Photo by Briana Tozour on Unsplash

AI can’t replace community


Machine learning and “artificial intelligence” is on a lot of people’s minds right now. With its widely-available public demonstration, the not-so-aptly named OpenAI group (ChatGPT is not open source) has shown the public that when you point a whole cloud of computing power back at the internet, you can generate believable text about nearly any subject. As many people have pointed out, there’s a big difference between “believable” and “correct”, but on a superficial level it seems like modern AI is a valid source of surface-level summary output. ChatGPT isn’t open source, but nearly everything it outputs is based on open knowledge. It’s based on content that you and I have put onto the Internet for others. Does this mean ChatGPT has joined a community? Is ChatGPT contributing to improving shared knowledge? Or does it just reduce how many Internet searches you have to do before arriving at a general idea of what might be an answer to your question?

Benefits of the contrary

You’re probably a member of some community, whether it’s a community of an open source project or just your local neighborhood. Either way, you’ve probably noticed that sometimes people can be annoying. It’s a fact of life that people have opinions, and often those opinions are in conflict with one another. When there’s a disagreement over how something ought to be done, it usually feels like time’s being wasted. After all, you know the best solution, but instead of putting it into action, you have to spend all day convincing everyone else of its merit. It would be so much easier if everyone would just agree with you, right?

Disagreement is also uncomfortable. It leads to difficult conversations. You have to find a compromise or else convince somebody to see things your way, even as they try to convince you to see things their way. It’s not easy, and it’s often not what you want to be doing at any given time.

Of course, most adults understand that there’s power in the contrary. A bot might be able to emulate a contrary opinion, but there’s a difference between an opinion and stubbornness or obstinacy. Differing opinions, formed from expertise and experience, are vital for successful and fruitful collaboration. As uncomfortable as they may be, differing opinions on the “right” way to do something is the best way to stress test your ideas. By looking at the contrary, you can identify your preconceptions, biases, and assumptions. By accepting differing opinions, you can refine your own.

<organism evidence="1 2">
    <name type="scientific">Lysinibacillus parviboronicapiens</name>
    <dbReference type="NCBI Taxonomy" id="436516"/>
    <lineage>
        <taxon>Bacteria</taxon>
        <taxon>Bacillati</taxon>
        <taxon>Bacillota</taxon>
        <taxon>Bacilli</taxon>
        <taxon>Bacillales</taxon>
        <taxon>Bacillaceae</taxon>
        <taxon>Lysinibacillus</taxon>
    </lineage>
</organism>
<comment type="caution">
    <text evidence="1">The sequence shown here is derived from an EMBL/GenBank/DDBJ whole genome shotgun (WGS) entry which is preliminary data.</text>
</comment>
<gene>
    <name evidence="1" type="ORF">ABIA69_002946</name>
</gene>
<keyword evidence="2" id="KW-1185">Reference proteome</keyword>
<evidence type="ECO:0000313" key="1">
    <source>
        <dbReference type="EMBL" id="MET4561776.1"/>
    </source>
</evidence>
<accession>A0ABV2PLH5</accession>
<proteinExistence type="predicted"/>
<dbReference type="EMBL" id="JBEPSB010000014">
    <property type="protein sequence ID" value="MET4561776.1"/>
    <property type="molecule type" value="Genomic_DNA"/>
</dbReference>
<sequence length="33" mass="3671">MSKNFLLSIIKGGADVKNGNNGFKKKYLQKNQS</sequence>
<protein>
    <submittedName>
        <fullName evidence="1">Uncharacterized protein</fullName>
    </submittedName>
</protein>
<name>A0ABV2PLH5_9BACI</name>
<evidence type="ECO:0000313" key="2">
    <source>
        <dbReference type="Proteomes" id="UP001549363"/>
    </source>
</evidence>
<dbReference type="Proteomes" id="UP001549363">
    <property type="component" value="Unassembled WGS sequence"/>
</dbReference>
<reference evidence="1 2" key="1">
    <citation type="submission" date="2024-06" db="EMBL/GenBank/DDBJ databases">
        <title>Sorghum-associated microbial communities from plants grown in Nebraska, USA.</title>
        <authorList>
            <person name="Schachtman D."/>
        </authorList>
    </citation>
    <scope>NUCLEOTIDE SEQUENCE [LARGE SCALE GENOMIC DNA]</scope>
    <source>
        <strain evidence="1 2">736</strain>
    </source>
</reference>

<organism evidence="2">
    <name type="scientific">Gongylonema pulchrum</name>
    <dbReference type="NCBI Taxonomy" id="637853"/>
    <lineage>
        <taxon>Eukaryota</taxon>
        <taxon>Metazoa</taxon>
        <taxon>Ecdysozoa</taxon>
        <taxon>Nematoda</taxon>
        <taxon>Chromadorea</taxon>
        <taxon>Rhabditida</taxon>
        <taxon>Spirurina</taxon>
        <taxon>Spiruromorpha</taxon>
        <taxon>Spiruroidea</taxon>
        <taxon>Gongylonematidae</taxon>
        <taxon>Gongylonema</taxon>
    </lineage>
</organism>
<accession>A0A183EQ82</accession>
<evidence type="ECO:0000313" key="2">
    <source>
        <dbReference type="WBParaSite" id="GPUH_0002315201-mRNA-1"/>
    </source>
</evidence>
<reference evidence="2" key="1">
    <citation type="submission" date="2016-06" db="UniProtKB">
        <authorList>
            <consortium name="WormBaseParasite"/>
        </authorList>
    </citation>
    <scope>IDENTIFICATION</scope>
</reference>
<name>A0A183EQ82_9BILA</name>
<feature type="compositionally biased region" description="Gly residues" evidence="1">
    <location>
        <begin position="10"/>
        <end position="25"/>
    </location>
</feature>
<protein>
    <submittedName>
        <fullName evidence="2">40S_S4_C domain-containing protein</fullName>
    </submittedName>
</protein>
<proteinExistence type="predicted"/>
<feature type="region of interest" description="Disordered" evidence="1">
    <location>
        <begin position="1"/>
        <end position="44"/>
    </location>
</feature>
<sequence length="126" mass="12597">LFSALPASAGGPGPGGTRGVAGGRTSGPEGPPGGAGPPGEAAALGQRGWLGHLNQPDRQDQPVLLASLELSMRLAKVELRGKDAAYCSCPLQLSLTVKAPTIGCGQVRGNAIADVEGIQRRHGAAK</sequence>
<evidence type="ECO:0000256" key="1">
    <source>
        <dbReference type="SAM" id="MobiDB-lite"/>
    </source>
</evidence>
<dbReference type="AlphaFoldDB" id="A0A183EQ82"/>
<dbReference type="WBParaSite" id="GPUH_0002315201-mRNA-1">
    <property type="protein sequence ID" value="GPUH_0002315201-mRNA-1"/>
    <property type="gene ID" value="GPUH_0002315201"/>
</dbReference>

Spark of originality

A bot armed with machine learning can only invent ideas from existing ideas. While there may be value to get a distillation of noise into something singularly tangible, it’s still just a summary of notions that have come before. A gathering of real human actual minds is powerful because of the seemingly irrelevant and “out of left field” ideas that form from conversation, iteration, agreement, disagreement, and diversity of experiences and backgrounds. It might not make logical sense for me to base my CI/CD pipeline on the strategy I invented for last night’s tabletop roleplaying game, but if that served as inspiration for something that ends up being really good then it doesn’t matter in the end. There’s an irrationality to interpreting the world through your experience embroidering or gardening or cooking or building Lego sets with your kid, but that doesn’t make it invalid. In fact, it’s the ability to connect inspiration to action that gives birth to invention. That’s not something ChatGPT can learn from the internet.

System design

ChatGPT and other AI experiments may well have their use in reducing repetitious tasks, or for catching potential bugs, or for getting you started with a particularly confounding YAML file. But maybe the hidden message here is actually a question: why do we think we need ChatGPT for these things? Could it be that, after all, these processes need improvement themselves? Could it be that maybe writing some “simple” YAML isn’t as simple as it at first seemed? Maybe those bugs that need an artificial intelligence to catch are less a disease than a symptom of over-complex language design or a failure in how we teach code, or just an opportunity to develop easier entries into programming.

In other words, maybe machine learning bots aren’t the solution to anything, but an indication of where we’re doing a disservice to ourselves. In open source, we design the systems we interact with. We don’t have to design chat bots to help us understand how the code works or how to program, because we’re the inventors. We can redesign around the problems. We don’t need a chat bot to coalesce and condense the confusion of the worldwide community, because we can create the best solution possible.

Human connection

Community is about people. Making connections with other people with a shared interest and passion for something is what makes communities so fulfilling. Both the disagreements and the moments of shared inspiration are profound experiences that we humans bring to one another in our forums, chat rooms, bug reports, conferences, and neighborhoods. As an open source community, we create technology. We create it openly, together, and with a genuine interest in sharing experiential knowledge. We value diversity, and we find value in the perspectives of novices and experts alike. These are things you can’t distill in machine learning chat bot, whether it’s open source or not (and ChatGPT is not).

The open source community thrives on the genuine interest in sharing. That’s something ChatGPT cannot emulate.